In May Nunatsiavut Government released the results of a study that revealed more than 60 percent of households in the five Nunatsiavut communities in northern Labrador were food insecure, “experiencing worry about or difficulty in accessing food on a regular basis,” according to a press release issued at the time.
“The prevalence of food insecure households in our communities is over four times the level reported for the province of Newfoundland and Labrador in 2012 and five times the level of food insecurity measured for households in Canada in 2014,” said Nunatsiavut Minister of Health and Social Development Greg Flowers.
The 2016 methylmercury study, Avativut, Kanuittailinnivut, projected that methylmercury exposure levels in some Inuit living downstream of Muskrat Falls who consume greater amounts of country foods could increase by up to 1500 percent.
The Nunatsiavut-led Make Muskrat Right campaign last year asked Nalcor and the provincial government to clear all vegetation and topsoil to minimize harm to people and communities downstream of the dam.
To date the government and crown corporation have not revealed how much organic material they will remove from the reservoir prior to final impoundment.
In its first provincial budget in 2016, the Ball Government slashed the Air Foodlift Subsidy for northern Indigenous communities, which helped grocery retailers lower the cost of food in their stores.
That cut, and others, would “add to the growing economic disparity that exists between Nunatsiavut and the rest of the province,” then Nunatsiavut President Sarah Leo said at the time. “Many of our people are not going to be able to adequately feed their families or have any quality of life.”
The Liberals have maintained since then that their new Labrador Aboriginal Nutritional and Artistic Assistance Program, introduced in Budget 2016, compensates for the elimination of the Air Foodlift Subsidy. It’s a $50,000 investment—$20,000 to each of the two Inuit groups and $10,000 to the Innu Nation—is intended for “nutritional programs, community freezer programs, food banks and promotion of artists and artistic endeavours,” according to the government’s website.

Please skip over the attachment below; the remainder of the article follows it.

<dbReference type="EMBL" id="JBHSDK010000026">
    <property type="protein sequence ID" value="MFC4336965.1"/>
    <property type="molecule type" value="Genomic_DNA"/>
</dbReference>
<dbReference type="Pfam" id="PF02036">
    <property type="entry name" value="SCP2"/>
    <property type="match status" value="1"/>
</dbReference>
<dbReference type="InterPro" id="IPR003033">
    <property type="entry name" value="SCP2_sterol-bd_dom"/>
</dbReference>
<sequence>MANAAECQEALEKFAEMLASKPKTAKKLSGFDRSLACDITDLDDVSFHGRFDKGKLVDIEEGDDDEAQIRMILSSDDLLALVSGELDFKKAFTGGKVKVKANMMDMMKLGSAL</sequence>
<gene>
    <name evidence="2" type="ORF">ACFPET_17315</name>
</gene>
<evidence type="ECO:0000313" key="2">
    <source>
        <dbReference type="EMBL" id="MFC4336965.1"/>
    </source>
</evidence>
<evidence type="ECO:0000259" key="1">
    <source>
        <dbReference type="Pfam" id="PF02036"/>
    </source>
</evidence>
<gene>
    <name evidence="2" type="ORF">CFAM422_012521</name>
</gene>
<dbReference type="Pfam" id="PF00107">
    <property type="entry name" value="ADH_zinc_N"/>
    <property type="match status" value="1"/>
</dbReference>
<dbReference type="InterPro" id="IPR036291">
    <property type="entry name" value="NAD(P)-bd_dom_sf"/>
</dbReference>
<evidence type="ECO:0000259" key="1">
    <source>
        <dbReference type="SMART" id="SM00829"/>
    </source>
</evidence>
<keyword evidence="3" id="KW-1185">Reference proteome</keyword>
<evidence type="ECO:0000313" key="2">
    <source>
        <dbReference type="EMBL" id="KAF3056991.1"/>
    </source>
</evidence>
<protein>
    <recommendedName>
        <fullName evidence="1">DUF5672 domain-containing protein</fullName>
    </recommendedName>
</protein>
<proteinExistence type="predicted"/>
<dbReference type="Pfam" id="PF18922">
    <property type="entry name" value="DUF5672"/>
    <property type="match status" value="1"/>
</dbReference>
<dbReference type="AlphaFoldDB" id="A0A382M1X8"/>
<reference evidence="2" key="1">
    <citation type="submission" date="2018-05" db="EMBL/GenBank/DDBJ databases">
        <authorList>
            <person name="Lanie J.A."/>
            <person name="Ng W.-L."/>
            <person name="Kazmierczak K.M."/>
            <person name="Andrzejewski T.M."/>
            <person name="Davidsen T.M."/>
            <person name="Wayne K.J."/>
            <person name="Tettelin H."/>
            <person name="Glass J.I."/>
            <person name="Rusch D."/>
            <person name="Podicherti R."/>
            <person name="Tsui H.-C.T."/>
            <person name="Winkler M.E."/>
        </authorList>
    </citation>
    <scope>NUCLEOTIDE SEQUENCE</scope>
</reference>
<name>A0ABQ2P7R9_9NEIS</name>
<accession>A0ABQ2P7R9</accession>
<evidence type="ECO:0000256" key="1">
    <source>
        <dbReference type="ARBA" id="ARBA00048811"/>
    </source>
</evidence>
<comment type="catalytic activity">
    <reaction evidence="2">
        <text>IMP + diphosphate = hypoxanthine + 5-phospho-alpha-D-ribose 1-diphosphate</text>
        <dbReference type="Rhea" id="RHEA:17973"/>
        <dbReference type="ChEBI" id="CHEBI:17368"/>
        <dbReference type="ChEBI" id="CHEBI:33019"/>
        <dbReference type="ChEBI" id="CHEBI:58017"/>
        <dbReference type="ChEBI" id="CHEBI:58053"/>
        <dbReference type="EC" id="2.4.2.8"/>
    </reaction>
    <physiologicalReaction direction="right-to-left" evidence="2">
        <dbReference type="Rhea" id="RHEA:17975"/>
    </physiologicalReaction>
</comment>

“To be talking about a food subsidy for store bought foods while taking away our traditional food source — how does that make sense to me as an Aboriginal person who depends on salmon, trout, char, seals and migrating birds?” Flowers said from Her Majesty’s Penitentiary Saturday. “How does that makes sense to me? It can’t.
“Our Inuit culture is defined by so many things…and food supply is a huge part of that. We grow up eating the same foods from the same area, we’ve become accustomed to that; our bodies are inclined to want that food. It’s just one part of our culture, but it’s a fundamental part.”
Flowers, Learning and Davis have been imprisoned at the maximum security men’s prison in St. John’s since July 21, when they refused to promise a Supreme Court of Newfoundland and Labrador judge that they would stay away from the Muskrat Falls site.
The three elders have been vocal critics of the project since before Muskrat Falls was sanctioned, arguing among other things that it threatens locals’ food supply and way of life.
They and other land protectors have repeatedly argued that if locals cannot eat country foods, people will stop harvesting to feed their families, an outcome they say will lead to further disruption to traditional ways of life and the transmission of traditional cultural practices to younger generations.
Last April the federal government ratified the Minamata Convention on Mercury, a legally binding international treaty to reduce anthropogenic mercury emissions and releases to the environment.
“Exposure to mercury is known to cause negative health effects to those who are most vulnerable, particularly fetuses, infants, and young children. In addition, northern peoples are especially vulnerable to mercury as it tends to accumulate naturally in the Arctic, and it affects local food sources like fish and marine mammals,” said federal Environment Minister Catherin McKenna, announcing Canada’s ratification of the treaty.
Learning said the government and Nalcor have two options to mitigate methylmercury from Muskrat Falls.
“Clean out the reservoir, as was asked,” he said. “And the other of course is to not let the project go ahead.”